You don’t need to travel to the South Pacific to find a haven for grass skirts, mai tais and poolside lounging to the sounds of uber-swank Martin Denny records. Tiki culture is alive and well in Greater Palm Springs where year-round blue skies and perpetual heat waves are conducive to celebrating a movement that is all about having fun in the sun.
Tiki's Roots in Greater Palm Springs
The tiki craze in the U.S. began in 1934 with Ernest Raymond Beaumont Gantt’s opening of Don the Beachcomber, a Polynesian-themed bar and restaurant in Hollywood. The restaurant featured Cantonese cuisine and exotic punches and was decorated in flaming torches, rattan furniture, flowered leis and bright colors. More than just a watering hole, it became a tropical haven within an otherwise bustling city, allowing patrons to feel a sense of getting away from it all. The theme quickly spread to other cities spawning similar places like Trader Vic's. But it was the California’s World Fair in 1939, themed “Pageant of the Pacific” that widely exposed the craze to America and spawned a national lust for all things touched by the gods of summertime bliss.
During this time, Palm Springs was a getaway for many urbanites and celebrities looking to escape the Hollywood grind. A Don the Beachcomber was opened in Palm Springs, and tiki culture began to infiltrate the valley’s noted midcentury architecture.
Renowned architects Donald Wexler and Richard Harrison combined modernist ideas with Polynesian themes when they designed the Royal Hawaiian Estates in south Palm Springs. The architecture combines a casual tone of resort lifestyle with the clean lines of modernism. Rows of bright orange buttresses support the patio roofs like stabilizers on outrigger canoes. Steep peaks, projecting rooflines, and exposed beams suggest the architecture of tropical huts. In 2010, the property became the first Historic Residential District in the City of Palm Springs and is an annual stop in February during Modernism Week’s exhaustive roster of architectural tours.
Another tiki-inspired property, Caliente Tropics Palm Springs, was built in 1964 when it played host to stars like Elvis Presley and Frank Sinatra’s Rat Pack. Recently renovated, it is now a pet friendly, non-smoking hotel featuring a Conga Room and Reef Bar. It is also home to the yearly Tiki Caliente, a festival celebrating the culture that boasts symposiums, Hawaiian shirt-shopping, a three-day pool party and more.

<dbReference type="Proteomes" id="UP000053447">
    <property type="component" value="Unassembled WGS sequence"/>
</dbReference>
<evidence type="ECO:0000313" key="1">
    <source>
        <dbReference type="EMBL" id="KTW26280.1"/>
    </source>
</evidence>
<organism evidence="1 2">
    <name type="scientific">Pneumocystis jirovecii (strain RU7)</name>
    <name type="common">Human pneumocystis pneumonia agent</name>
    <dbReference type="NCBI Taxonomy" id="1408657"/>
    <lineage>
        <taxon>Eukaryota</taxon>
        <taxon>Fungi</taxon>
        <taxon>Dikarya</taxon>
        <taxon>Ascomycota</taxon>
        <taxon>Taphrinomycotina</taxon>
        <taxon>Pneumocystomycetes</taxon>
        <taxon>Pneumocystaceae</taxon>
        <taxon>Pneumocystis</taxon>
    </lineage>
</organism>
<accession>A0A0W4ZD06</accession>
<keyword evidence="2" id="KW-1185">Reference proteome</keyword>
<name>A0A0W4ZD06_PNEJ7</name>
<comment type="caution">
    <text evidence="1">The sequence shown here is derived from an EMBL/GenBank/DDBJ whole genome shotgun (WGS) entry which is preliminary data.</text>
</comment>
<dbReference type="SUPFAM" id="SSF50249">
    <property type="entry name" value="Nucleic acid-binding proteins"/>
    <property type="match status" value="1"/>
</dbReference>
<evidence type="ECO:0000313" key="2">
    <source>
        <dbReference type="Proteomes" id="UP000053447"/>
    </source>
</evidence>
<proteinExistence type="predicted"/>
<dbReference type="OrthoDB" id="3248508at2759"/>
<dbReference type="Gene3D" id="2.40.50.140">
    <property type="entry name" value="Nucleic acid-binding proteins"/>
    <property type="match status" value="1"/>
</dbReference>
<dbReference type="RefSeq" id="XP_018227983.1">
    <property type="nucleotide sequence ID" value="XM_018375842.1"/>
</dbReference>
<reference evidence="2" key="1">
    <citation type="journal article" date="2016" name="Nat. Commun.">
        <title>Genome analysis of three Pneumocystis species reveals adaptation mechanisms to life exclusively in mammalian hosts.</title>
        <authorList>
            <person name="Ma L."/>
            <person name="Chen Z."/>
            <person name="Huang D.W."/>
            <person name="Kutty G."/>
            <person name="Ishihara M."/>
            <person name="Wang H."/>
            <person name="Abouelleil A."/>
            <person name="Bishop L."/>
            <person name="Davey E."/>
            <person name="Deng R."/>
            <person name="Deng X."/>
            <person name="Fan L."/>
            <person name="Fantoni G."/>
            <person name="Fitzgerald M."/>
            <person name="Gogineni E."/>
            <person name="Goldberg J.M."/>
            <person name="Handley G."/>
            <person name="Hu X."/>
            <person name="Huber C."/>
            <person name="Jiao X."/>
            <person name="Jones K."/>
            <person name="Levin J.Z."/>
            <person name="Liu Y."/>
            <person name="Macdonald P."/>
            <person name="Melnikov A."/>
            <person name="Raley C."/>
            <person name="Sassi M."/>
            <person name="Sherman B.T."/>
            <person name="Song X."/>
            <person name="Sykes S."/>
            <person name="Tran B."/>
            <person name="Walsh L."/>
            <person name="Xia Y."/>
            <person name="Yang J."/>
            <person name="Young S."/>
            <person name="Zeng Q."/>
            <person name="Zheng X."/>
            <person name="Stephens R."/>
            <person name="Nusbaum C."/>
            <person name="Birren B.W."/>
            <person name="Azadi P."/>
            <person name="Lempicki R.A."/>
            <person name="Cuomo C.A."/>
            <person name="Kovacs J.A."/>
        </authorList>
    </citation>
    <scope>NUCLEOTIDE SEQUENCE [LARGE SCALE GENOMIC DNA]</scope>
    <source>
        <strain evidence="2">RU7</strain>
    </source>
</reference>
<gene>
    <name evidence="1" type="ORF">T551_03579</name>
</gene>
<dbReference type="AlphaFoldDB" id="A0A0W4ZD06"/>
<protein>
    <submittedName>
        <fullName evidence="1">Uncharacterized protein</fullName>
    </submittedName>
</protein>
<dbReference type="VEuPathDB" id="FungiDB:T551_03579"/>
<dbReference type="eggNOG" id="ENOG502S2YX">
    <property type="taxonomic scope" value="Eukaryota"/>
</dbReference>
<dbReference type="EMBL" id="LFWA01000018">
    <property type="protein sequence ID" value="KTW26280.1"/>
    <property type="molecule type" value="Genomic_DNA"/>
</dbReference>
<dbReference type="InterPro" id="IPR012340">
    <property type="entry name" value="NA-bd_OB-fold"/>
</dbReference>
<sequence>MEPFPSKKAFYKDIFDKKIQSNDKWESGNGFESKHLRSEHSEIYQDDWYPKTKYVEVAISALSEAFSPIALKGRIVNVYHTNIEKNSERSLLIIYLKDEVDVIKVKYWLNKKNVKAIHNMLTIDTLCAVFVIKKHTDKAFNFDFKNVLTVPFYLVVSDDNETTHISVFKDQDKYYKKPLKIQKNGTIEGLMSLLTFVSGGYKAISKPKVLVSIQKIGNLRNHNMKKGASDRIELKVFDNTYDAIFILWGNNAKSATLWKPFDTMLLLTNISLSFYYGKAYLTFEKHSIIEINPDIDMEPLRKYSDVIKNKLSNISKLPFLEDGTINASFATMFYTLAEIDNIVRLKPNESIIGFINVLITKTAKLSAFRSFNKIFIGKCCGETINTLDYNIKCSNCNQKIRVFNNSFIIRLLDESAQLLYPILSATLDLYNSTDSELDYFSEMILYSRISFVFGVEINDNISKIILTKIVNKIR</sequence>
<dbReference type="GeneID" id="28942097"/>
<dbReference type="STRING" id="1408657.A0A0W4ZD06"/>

A Tiki Comeback
The mid-1990s saw the beginning of a revival of the tiki culture and a rise in popularity for traditional tiki cocktails in craft cocktail bars as modern mixologists spurred a return to natural juices and fresh fruit concoctions. At Palm Springs’ Tonga Hut Restaurant and Tiki Bar patrons can sidle up to the bar and order a pupu platter. At Bootlegger Tiki, located at the site of the former Don the Beachcomber, guests can sip traditional libations like the Zombie from old-fashioned tiki mugs. Members of the gay community flock to Toucans Tiki Lounge for their pineapple studded delights.
It is no surprise that tiki culture found its way to the desert in a big way.
“People come to Palm Springs to get away from their day-to-day lives, and in many cases, pretend they are something different for a weekend,” says Shag, the famous artist whose whimsical animated prints often feature scenes of tiki revelers and can be found in downtown Palm Springs at The Shag Store. “They might rent a midcentury modern house and pretend they are swingers from 1962 or a jetsetter from 1970. The tiki culture fits into this getaway mentality, and the weather certainly helps. It’s easy to pretend one is in the South Seas when Palm Springs is sunny and 20 degrees warmer than a dreary day in L.A.”
“Tiki culture is popular now for the same reason it was popular in the late fifties and early sixties,” he adds. “It offers an escape from a buttoned-down civilized life and allows one to reconnect with one’s primitive fantasies. Carved wooden idols, island girls and boys, free flowing rum, and a faux tropical environment all help to transport one to a different reality, if only for an evening. While there are no strict rules in tiki culture, it is a celebration of hedonism and consumption - tropical drinks, Polynesian entertainment, shopping and collecting, and exotic food all play an important part in the movement.”
Visitors can also find a bevy of shops catering to tiki-aficionados. At Dazzles you might even find a coveted vintage tiki mug or other authentic artifacts like rattan furniture from the original decade.